REPORTER'S NOTEBOOK: I think this was the hardest piece to do. The Blethen Family and Seattle Times employees have been through a lot over the years, and I dragged out some feelings about the past that were still pretty raw. I was touched the most by Mike Fancher - who worked at the Times for 30 years as a reporter, city editor and managing editor. He talked about years of incredible highs and painful lows, but he seemed to hold each and every one of those memories - good or bad - in a special place in his heart.

Seattle Times Series Part 3: "The Battle To Survive"

"My whole life has been branded, nothing but the Seattle Times," says Mike Fancher as he shows us a nerf football on a shelf in his home with "Seattle Times" printed on it. "That's my little news guy," he adds, pointing to a miniature bronze statue.

For 30 years, Mike Fancher lived and breathed the Seattle Times. He worked his way up from beat reporter, to city editor to managing editor.

"I even have little Seattle Times delivery trucks," he chuckles.

But by the late 90's that level of commitment for him and everyone at the Times would be put to the test.

"We had to prove we could manage in hard times."

"We were the first newspaper in the country to stop taking tobacco advertising," says Seattle Times Publisher Frank Blethen. He's pointing to a wall of plaques in his office that reach the ceiling.

In 1985, Blethen took the reins the day after then publisher Jerry Pennington drowned in a freak accident when his crabbing boat overturned. Frank became the 4th generation of Blethens to run the Times. Their family had owned the majority share of the paper ?just over 50% for more than 100 years.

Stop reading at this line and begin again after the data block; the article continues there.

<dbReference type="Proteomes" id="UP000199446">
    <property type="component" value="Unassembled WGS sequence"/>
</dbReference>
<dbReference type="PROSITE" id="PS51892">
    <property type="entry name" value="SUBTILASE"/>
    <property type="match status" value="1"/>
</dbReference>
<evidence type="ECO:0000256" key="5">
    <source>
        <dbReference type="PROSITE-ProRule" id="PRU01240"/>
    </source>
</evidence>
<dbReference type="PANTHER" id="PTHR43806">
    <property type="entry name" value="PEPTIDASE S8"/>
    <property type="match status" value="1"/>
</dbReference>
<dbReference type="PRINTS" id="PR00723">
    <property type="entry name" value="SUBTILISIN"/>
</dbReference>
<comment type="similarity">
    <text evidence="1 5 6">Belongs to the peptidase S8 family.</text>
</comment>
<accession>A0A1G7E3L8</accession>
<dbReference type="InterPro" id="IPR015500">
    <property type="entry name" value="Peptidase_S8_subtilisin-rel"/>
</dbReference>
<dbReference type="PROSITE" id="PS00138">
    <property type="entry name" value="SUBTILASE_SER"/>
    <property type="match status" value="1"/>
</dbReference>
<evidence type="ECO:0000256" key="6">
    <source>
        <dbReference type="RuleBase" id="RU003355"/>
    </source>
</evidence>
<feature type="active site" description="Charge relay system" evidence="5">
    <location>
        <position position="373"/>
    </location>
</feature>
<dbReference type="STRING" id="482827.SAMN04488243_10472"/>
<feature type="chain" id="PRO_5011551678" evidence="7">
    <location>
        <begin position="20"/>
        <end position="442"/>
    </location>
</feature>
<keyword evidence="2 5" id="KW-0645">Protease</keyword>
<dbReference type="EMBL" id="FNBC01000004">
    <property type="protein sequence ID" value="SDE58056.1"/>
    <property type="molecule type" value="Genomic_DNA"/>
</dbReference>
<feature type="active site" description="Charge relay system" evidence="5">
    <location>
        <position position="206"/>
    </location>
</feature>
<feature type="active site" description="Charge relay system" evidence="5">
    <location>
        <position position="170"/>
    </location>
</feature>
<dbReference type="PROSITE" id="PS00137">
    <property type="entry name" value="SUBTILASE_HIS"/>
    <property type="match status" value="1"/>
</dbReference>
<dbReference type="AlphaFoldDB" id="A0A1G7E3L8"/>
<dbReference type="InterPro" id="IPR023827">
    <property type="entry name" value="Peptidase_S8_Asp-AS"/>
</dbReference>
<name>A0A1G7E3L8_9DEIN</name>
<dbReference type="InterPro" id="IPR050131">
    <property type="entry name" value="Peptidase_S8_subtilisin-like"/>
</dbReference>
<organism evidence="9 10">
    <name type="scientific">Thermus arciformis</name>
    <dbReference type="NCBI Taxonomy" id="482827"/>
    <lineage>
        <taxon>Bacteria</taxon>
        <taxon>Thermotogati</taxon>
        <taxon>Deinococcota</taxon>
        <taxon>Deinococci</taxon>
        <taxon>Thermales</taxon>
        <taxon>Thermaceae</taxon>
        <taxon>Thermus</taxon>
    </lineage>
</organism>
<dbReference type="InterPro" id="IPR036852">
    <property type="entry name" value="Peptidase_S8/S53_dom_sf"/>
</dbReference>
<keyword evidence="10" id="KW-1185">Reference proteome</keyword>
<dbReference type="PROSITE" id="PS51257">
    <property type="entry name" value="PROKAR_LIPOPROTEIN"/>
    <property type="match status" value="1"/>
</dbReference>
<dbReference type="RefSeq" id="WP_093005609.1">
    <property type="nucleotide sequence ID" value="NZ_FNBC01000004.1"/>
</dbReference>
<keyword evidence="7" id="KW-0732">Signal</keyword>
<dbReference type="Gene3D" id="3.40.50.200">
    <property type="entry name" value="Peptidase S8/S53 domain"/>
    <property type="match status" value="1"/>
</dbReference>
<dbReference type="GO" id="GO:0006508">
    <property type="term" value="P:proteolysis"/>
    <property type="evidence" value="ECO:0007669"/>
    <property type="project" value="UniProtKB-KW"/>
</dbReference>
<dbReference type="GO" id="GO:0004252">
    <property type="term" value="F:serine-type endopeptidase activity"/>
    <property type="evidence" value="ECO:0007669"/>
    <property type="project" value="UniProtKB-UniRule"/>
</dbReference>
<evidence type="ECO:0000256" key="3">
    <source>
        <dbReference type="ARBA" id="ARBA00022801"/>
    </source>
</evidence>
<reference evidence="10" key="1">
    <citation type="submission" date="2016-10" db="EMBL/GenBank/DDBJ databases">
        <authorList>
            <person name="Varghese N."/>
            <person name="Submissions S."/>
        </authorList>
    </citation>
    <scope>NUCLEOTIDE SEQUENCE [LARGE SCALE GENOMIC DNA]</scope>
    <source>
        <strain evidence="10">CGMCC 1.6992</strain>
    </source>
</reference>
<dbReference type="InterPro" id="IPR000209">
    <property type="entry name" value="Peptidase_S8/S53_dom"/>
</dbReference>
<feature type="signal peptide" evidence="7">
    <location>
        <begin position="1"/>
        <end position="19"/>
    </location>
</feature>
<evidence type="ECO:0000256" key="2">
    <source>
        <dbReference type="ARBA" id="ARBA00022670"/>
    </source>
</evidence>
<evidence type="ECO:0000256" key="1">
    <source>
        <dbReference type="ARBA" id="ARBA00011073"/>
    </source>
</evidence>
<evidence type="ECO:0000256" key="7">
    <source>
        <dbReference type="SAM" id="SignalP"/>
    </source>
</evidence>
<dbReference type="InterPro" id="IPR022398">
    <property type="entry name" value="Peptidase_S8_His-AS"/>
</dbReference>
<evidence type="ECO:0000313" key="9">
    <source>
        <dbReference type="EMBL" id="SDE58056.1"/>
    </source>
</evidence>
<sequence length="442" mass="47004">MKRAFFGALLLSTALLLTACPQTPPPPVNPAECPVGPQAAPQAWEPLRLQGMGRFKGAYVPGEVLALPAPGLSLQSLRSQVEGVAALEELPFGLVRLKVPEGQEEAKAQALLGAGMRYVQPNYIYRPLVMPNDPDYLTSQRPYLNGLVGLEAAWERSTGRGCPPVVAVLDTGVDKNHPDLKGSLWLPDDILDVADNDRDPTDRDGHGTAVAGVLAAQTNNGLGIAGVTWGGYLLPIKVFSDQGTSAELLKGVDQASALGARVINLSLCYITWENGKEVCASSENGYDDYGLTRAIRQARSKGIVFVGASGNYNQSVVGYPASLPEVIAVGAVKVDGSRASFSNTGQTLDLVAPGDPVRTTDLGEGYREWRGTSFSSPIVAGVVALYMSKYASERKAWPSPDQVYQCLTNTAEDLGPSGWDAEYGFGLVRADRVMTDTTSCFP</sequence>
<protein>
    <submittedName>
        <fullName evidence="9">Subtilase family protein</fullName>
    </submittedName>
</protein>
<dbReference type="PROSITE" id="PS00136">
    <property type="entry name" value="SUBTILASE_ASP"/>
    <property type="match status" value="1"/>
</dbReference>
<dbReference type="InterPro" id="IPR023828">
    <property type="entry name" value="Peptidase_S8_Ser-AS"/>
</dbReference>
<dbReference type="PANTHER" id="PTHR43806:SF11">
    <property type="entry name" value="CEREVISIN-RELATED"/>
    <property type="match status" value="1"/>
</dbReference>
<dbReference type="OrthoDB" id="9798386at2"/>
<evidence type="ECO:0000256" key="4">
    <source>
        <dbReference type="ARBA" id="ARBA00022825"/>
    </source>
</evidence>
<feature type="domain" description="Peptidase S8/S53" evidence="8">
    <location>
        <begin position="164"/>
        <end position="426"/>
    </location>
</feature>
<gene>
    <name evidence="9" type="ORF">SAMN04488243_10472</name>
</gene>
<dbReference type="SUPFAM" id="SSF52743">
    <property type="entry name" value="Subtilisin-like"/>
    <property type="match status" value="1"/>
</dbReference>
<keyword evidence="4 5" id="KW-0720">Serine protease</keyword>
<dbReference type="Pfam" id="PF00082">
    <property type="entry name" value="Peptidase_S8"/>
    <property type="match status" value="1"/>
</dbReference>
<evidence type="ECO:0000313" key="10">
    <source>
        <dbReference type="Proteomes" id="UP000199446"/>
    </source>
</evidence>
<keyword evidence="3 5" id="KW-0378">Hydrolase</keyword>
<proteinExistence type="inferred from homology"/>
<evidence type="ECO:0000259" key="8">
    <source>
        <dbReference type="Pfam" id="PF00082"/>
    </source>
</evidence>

"He earned that job by being the leader of the generation," say Fancher.

"You kind of pucker on occasions," admits Blethen, "thinking, 'Oh my god am I going to be the one who heads the generation that caused us to lose this?"'

By the mid-90's Frank and the Times were on a role. A Harvard Business School case study reported staff nearly doubled from 2,833 in 1990 to 4,140 in 1999, company assets grew an astounding 217% and annual revenues topped $400 million. The paper also won top awards for its journalism, including three Pulitzer prizes, and six more nominations.

"That was a period of tremendous accomplishment for the Seattle Times newspaper," says Fancher. "That's where we really earned our national reputation."

"The reward is immeasurable," says Blethen. "At the end of the day, that's why Bartell's is still controlled by Bartell's. That's why the Seattle Times is still controlled by the Blethen Family."

But maintaining that control would prove to be a challenge--especially with another heavy-hitter as co-owner.

"He resented us disagreeing with him," says Tony Ridder. We reached the former Knight-Ridder Newspaper Company CEO by phone in California.

Since the 1930's the Knight-Ridder company, as minority-share owners, held 49.5% of the Times - a sliver less than the Blethens that would stick like an in knife in Ridder's side.

"He didn't appreciate the fact that we didn't always think that he was the world's greatest publisher," says Ridder.

"You know you've got to consider the source," Blethen argues. "We've had a hostile relationship for 3 generations of Ridder's since 1930."